7 March 2018

Rwanda: Central Bank Urges MFIs to Automate to Reduce Bad Loans

The National Bank of Rwanda (BNR) has called on microfinance institutions (MFIs) across the country to embrace automation and reduce the rate of bad loans before the end of the year.

This will, according to Monique Nsanzabaganwa, the deputy vice governor central bank, help deepen financial inclusion and boost access to finance.

According to central bank latest statistics, non performing loans (NPLs) ratio for MFIs dropped from 9 per cent in December 2016 to 8.2 per cent the same period in 2017.

Equally, the level of bad loans among Umurenge SACCOs declined from 13.1 per cent in 2016 to 12.9 per cent in 2017.

However, according to Nsanzabaganwa, the sector could have performed much better only if these credit institutions had automated their systems and enhanced their loan recovery procedures.

"We are, therefore, working with all stakeholders to ensure all MFIs go digital by the end of this year so as to help reduce the level of NPLs and boost access to finance, especially in rural areas," she noted.

She was speaking during the bank's Financial Stability Committee and Monetary Policy Committee breakfast meeting in Kigali yesterday.

According to the central bank, MFIs continue to offer financial inclusion opportunities to the rural population registering more account than was earlier anticipated.

For-example, the total number of accounts in MFIs increased to more than 3.4 million by December 2017 growing the sector's total assets by 9.7 per cent (Rwf244 billion).

This is higher than the 6.6 per cent growth registered in 2016.

Equally, the national bank estimates that total loans by MFIs increased by 2.9 per cent year-on-year compared to the 14.9 per cent growth registered in December 2016

This was largely due to the slowdown of economic activity, especially in the first half of 2017 as well as the increased level of credit risk in the previous periods.

In 2014, the microfinance sector adopted a new application to help MFIs in performance monitoring.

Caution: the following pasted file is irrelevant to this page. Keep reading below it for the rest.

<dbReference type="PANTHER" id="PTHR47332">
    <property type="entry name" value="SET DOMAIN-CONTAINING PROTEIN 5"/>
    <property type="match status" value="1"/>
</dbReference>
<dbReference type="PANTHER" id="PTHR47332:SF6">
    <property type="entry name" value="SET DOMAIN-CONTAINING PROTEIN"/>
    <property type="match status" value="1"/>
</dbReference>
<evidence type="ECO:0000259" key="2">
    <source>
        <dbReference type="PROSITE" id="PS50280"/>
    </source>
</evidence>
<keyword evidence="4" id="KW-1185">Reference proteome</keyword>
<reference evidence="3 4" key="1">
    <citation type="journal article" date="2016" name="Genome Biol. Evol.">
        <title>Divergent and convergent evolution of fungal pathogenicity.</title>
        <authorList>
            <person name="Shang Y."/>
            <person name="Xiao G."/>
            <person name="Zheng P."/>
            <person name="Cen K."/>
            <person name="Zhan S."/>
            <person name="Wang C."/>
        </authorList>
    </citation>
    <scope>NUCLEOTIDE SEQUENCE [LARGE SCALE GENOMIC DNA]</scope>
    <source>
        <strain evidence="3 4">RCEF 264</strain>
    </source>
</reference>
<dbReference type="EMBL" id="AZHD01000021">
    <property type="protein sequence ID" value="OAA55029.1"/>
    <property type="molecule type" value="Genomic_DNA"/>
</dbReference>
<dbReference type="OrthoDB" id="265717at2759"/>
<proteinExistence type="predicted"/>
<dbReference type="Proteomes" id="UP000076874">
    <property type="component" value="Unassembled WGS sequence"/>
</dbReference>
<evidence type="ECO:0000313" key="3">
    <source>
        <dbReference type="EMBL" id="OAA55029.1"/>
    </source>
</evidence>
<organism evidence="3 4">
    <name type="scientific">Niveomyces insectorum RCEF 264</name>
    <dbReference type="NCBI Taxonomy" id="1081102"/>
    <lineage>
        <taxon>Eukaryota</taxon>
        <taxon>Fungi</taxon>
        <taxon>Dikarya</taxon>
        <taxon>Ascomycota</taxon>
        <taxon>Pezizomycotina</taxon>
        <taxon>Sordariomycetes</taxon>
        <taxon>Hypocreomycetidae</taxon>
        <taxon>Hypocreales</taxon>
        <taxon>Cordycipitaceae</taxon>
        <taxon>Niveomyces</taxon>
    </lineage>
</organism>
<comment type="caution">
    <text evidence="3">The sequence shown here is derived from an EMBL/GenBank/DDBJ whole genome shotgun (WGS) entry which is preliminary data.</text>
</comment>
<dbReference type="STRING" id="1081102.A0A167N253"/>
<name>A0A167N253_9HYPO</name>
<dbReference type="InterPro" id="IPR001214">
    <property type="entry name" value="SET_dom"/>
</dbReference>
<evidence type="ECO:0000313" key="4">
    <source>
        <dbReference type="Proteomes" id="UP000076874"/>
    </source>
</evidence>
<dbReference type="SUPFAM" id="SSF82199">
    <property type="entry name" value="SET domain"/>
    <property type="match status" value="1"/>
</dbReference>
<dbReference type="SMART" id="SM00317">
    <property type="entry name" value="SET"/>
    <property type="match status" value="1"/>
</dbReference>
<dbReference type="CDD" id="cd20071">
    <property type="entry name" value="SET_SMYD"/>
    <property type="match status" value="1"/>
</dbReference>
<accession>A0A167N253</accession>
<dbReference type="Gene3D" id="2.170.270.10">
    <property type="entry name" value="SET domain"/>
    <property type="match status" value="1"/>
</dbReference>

The performance monitoring software application (PMT) was tipped to enhance transparency and efficiency among microfinance institutions.

The technology also sought to ease access to credit by the rural poor and help create a one-stop centre for data collection of all credit institutions at AMIR headquarters in Kigali.

Last year, sector players, through their association AMIR, embarked on a campaign to acquire new software core banking) which, according to Pierre Uwizeye, the acting executive director AMIR, was to help automate the sector's systems, improve efficiency and transparency among other things.

However, efforts to fast-track this innovation appears to have backfired leaving the sector vulnerable in terms of non performing loans.

"This project delayed because MFIs had to first clean up their data in addition to the technical challenges the sector faced; measures have been taken to bring back on track the project with hopes of ensuring that all MFIs are automated by the end of this year," said Nsanzabaganwa,

Meanwhile, sector experts like Daniel Muhimuzi, the managing director MayFair Insurance, said MFIs going digital will not only make the industry competitive but also profitable in the long-run.

According to central bank, Profits of the microfinance sector dropped from Rwf9.8 billion in December 2016 to 2.4 billion in 2017 on account of increased provisions.

Consequently, the Return on Assets and Return on Equity of total MFIs decreased, respectively, to 1.0 per cent and 2.9 per cent from 4.4 per cent and 13.7 per cent registered as at December 2016.

Overall, the sector's loan-loss coverage ratio (the coverage of NPLs by provisions) increased from 53.2 per cent to 55.0 per cent.


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